By Deborah Harkness

Viking. 579 pp. $28.95

“This is a book about books,” Deborah Harkness says in the acknowledgments to her first novel, “A Discovery of Witches.” But don’t be fooled by that statement, or the fact that Harkness is a noted scholar on the history of science and the author of several works on the Elizabethan era. What “A Discovery of Witches” is really about is yet another unconsummated affair between a mortal (though supernatural) woman and a hot, smoldering-eyed vampire who explores his feelings with statements such as, “I will not give in to this craving for her blood. I do not want to control her power. And I certainly have no wish to make her a vampire.”  

“That leaves love,” his confidant retorts. “You have your ­answer, then.”

Readers will get their answers, as well — mostly unsurprising ones, if they’re familiar with the novels of Stephenie Meyer, Anne Rice and Kelley Armstrong. Harkness’s book opens with Diana Bishop, an American academic, perusing a mysterious, alchemical manuscript known as “Ashmole 782,” in the reading room of Oxford’s Bodleian Library. “Traces of gilt shone along its edges and caught my eye. But those faded touches of gold could not account for a faint, iridescent shimmer that seemed to be escaping from between the pages.”

“782” is no ordinary manuscript, and Dr. Bishop is no ordinary historian. She is the last of the Bishop witches, whose ancestor was executed in Salem. Alas, neither their magical powers nor Harvard educations could save Diana’s anthropologist parents from nasty, witchcraft-inflicted deaths during a research trip to Africa, leaving their orphan daughter to be raised by her aunt, another witch. A whiz at whatever she turns her hand to, Diana stubbornly eschews the use of magic. She still manages to start college at 16 and goes on to earn a doctorate in 17th-century chemistry from Oxford, where she opens that shimmering bundle of parchment and discovers that three pages have been removed, hinting at a bibliophiliac mystery a la A.S. Byatt’s “Possession.”

“782” is, in fact, a book sleeping within a book — a magical palimpsest that, long ago, was bewitched to respond to Diana’s touch. Unfortunately, Harkness appears to have been bewitched by another sort of book. Enter Matthew Clairmont, a professor of biochemistry affiliated with Oxford Neuroscience, member of the Royal Society and, yes, a vampire.  

“As my eyes swept over him, his own were fixed on me . . . black as night, staring up under thick, equally black eyebrows, one of them lifted in a curve that suggested a question mark. . . . Above his chin was one of the few places where there was room for softness — his wide mouth. . . . But the most unnerving thing about him was not his physical perfection.  It was his feral combination of strength, agility, and keen intelligence that was palpable across the room.”

That Matthew is a vampire comes as no shock to Diana. Hers is a world populated by witches, vampires and demons, who co-exist, Harry Potter-style, with Muggle-ish humans, known as warmbloods. One of Harkness’s more charming notions is that witches and demons, along with the odd vampire, are often found in libraries, the way angels haunt Berlin in Wim Wenders’s “Wings of Desire.” These supernatural creatures coexist in an uneasy alliance designed to keep humans from being aware of their existence. But the missing pages from “782” suggest that something ominous is afoot, and Diana’s unwitting awakening of ancient magic has brought her to the attention of all sorts of creatures, including Matthew Clairmont.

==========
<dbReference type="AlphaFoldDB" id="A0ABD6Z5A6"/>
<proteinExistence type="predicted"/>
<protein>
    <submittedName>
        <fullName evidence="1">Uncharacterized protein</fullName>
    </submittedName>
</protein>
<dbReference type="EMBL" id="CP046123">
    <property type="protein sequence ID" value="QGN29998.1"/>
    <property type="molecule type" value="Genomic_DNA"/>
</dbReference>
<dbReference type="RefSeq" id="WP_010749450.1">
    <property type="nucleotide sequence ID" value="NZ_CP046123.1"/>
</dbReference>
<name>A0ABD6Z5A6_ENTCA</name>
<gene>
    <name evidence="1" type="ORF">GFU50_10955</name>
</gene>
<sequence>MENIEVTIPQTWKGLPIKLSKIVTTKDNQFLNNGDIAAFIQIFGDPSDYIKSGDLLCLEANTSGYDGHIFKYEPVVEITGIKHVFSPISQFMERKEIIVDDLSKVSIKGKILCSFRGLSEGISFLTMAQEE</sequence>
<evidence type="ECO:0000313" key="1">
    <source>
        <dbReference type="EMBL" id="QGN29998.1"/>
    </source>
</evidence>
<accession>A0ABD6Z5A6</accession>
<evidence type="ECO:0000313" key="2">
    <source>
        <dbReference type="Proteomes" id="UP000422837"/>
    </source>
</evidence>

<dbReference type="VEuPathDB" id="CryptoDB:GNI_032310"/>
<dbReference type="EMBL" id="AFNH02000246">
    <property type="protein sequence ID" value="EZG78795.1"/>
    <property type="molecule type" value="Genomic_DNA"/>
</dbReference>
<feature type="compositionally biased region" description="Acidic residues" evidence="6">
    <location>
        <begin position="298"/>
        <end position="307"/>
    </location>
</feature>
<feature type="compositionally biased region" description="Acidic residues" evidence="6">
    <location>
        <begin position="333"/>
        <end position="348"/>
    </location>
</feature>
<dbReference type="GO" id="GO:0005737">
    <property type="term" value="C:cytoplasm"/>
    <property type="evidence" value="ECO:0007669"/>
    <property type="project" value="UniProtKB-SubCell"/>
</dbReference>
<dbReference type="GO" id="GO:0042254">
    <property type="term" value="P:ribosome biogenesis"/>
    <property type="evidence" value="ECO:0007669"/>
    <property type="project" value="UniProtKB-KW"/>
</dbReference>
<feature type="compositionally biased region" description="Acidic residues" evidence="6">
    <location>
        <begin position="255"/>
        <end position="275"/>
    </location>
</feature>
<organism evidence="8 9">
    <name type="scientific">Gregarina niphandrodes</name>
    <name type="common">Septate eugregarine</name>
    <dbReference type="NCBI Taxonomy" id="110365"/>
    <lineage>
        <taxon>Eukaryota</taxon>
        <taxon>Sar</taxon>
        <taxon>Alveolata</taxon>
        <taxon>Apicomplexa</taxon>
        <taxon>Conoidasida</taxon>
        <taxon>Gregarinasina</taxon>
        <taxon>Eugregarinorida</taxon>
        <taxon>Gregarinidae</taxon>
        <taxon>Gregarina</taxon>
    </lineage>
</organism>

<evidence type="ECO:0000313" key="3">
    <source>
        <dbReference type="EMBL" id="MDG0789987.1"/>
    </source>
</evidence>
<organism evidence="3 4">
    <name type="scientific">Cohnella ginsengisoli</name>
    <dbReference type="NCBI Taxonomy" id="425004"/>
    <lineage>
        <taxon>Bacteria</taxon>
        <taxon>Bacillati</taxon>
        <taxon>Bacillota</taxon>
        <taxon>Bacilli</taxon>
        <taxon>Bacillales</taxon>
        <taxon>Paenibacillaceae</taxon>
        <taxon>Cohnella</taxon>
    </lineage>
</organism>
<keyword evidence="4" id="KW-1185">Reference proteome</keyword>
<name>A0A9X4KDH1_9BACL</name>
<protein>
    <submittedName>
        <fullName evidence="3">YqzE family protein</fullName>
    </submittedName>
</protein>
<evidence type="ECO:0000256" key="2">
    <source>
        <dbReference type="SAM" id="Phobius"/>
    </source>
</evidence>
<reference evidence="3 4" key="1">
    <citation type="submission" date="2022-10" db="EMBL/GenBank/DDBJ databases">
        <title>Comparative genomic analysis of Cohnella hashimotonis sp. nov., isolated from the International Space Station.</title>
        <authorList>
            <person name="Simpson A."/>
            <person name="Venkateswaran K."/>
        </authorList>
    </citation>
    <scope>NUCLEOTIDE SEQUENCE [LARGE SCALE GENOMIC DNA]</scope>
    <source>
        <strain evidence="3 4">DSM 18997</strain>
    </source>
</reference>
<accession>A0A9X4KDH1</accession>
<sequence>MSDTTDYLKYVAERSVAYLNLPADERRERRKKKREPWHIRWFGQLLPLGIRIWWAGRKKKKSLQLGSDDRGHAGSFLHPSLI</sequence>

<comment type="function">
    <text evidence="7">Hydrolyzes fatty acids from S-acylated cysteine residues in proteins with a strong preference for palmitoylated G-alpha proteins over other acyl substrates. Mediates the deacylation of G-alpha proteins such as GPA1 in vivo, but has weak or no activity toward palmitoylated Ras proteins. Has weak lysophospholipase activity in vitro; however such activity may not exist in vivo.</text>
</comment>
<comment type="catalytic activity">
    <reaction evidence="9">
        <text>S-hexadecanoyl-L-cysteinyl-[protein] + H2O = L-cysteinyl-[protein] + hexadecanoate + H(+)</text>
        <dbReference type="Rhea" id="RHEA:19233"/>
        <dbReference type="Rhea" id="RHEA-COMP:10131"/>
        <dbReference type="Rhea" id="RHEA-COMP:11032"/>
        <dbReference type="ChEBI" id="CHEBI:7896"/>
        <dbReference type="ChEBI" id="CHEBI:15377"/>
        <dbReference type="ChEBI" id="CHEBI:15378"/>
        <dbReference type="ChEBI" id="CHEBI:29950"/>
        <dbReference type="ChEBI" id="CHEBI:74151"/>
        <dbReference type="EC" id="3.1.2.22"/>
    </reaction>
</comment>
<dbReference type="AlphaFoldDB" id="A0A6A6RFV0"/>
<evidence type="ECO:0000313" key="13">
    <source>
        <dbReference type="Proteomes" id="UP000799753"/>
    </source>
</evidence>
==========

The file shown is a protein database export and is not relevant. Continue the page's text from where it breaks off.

A pas de demon ensues. Will Diana succumb to Matthew’s charms, his eyes that twinkle “like black stars,” his “hungry lips,” his cool fingers that “touched the only inches of my body that remained uncharted”? Is the pope a vampire?

Well, actually, in these pages he is, but even a too-brief cameo by a bloodthirsty medieval pontiff doesn’t liven things up. Matthew is 1,500 years old; this novel’s pacing is so torpid that readers may feel that aged, too. Various plot elements — a series of murders, the analysis of supernatural DNA, revelations of an ancient order of creatures modeled on the Knights Templar, and a vicious Finnish witch, not to mention those three missing pages  — are introduced then swiftly forgotten, so as to get back to Diana and Matthew exchanging soulful looks. As in the “Twilight” series and untold romance novels, sexual consummation is delayed, though there’s a lot of consensual creature foreplay.

But Harkness does get in a few nice set pieces. The lovers’ sojourn in Matthew’s ancestral chateau is well-done, and some of the supporting characters are marvelous, notably Matthew’s mother, a vampire chatelaine. French vampires don’t get fat; they don’t get old, either.  

The pace finally steps up in the last 100 pages. The ending, in which Diana and Matthew beat a hasty retreat, made me wish the book had started there. If Harkness doesn’t ring many changes upon the overworked tropes of paranormal romance, at least she leaves readers with hope of a more engaging sequel.


Hand’s most recent novel is “Illyria.”

Michael Dirda will return next week.